This page is the first in a series of four posts that explain the nitty gritty details of RV (and sailboat) solar power. The intention is to demystify the subject of marine and RV solar power and make it understandable for all, regardless of how technical you are or how much you know about electricity. The pages are linked together with arrows at the bottom of each page.
Since we started traveling full-time in 2007, we have been living almost exclusively on solar power, first in a travel trailer, then a fifth wheel trailer and also in a sailboat. We don’t stay in RV parks or campgrounds or marinas, and on the rare occasions that we do, we don’t hook up to shore power. As of August, 2016, we’ve spent over 3,000 nights living off the grid without electrical hookups in our rolling and floating homes.
A solar power installation in an RV gives you the freedom to have full electrical power anywhere and at any time: at a rest area, in a parking lot, or at a National Forest campground. Likewise on a boat, you can anchor out for an unlimited time in bays and coves. Solar power runs without using any gas, is silent, doesn’t smell, and doesn’t require any setup (those shore power cords are mighty ungainly). Although we do have a gas generator in our trailer, we use it only when we want to run our 15,000 btu air conditioner, not for charging the batteries. It is a Yamaha 2400i.
Wrapping your brain around solar power for a rolling or floating home can be confusing, but it is actually quite straight forward. Here’s the whole thing in a nutshell (wherever it says “RV” you can also think “sailboat,” as the principles are the same).
There are 2 functions that your rig needs to have if you want to live without electrical hookups:
- A system to charge the batteries
- A system to create AC power for the rig so you can watch TV and use a vacuum
There are 3 components (or “parts”) used in an RV solar power installation to accomplish the two objectives listed above:
Now put it all together…
- To charge the batteries you need: Solar Panels and a Charge Controller
- To use your batteries to generate AC power for your TV, computer, etc., you need: An Inverter
That’s it!! Very simple. To flush it all out a little, here it is in more depth:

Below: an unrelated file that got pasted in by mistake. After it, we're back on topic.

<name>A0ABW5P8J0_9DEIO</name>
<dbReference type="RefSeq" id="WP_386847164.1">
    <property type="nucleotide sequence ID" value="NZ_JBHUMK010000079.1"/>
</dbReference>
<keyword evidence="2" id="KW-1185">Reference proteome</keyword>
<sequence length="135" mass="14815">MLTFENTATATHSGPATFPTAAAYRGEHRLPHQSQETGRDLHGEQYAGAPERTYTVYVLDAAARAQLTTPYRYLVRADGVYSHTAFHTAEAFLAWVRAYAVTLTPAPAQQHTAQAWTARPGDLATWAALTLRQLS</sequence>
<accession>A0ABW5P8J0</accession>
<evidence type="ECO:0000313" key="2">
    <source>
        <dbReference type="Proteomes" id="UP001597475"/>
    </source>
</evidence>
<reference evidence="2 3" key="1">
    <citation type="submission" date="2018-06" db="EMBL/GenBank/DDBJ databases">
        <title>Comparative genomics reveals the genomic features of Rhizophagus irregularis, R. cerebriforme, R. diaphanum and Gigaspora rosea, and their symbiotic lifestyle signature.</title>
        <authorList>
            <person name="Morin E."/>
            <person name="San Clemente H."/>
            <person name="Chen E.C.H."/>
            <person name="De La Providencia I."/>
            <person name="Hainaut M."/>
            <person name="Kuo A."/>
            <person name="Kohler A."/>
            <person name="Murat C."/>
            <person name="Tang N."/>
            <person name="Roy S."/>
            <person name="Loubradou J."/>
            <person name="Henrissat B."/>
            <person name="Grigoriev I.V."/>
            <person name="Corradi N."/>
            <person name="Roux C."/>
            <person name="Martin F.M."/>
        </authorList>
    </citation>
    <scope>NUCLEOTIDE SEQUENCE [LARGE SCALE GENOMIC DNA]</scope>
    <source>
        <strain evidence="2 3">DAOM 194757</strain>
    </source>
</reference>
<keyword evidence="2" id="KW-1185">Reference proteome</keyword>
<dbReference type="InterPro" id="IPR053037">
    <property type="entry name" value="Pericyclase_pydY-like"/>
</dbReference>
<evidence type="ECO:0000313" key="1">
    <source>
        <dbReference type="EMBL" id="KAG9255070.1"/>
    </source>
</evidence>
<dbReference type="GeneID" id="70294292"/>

Solar Power Function #1 – Charging the Batteries
When an RV comes from the dealership, it usually has either a Converter or an Inverter/Charger in it so it can charge the batteries when it is plugged into shore power (via “hookups” or gas generator). Converters are cheaper and are factory installed on most trailers. Inverter/Chargers are expensive (because they are dual-purpose, see below) and are factory installed on higher-end motorhomes.
These appliances take the AC power coming in from the external source (hookups/generator) and use it to charge the batteries. They usually have a 3-stage charge cycle that charges the batteries quickly at first and then drops to a trickle charge once the batteries are close to fully charged.
How do you charge the batteries when you don’t have shore power? That is where solar power comes in.
When you install a solar power system in an RV, you add two things: Solar Panels and a Charge Controller. The solar panels are installed on the roof and they gather energy from the sun and pump it down to the charge controller. The charge controller keeps an eye on the batteries and takes only as much power coming from the solar panels as the batteries can handle.
Early in the day, the batteries are hungry and the charge controller passes everything it can to the batteries. As the day wears on, the batteries become more fully charged and require less and less power. By afternoon, if the system is sized right for the way the RV is being used, the batteries throw up their hands and say, “No More!!” and the charge controller puts them into “Float” mode, a fancy term for a trickle charge.
None of this has anything to do with running your TV or computer. It is only about charging the batteries up after they become depleted from use the night before.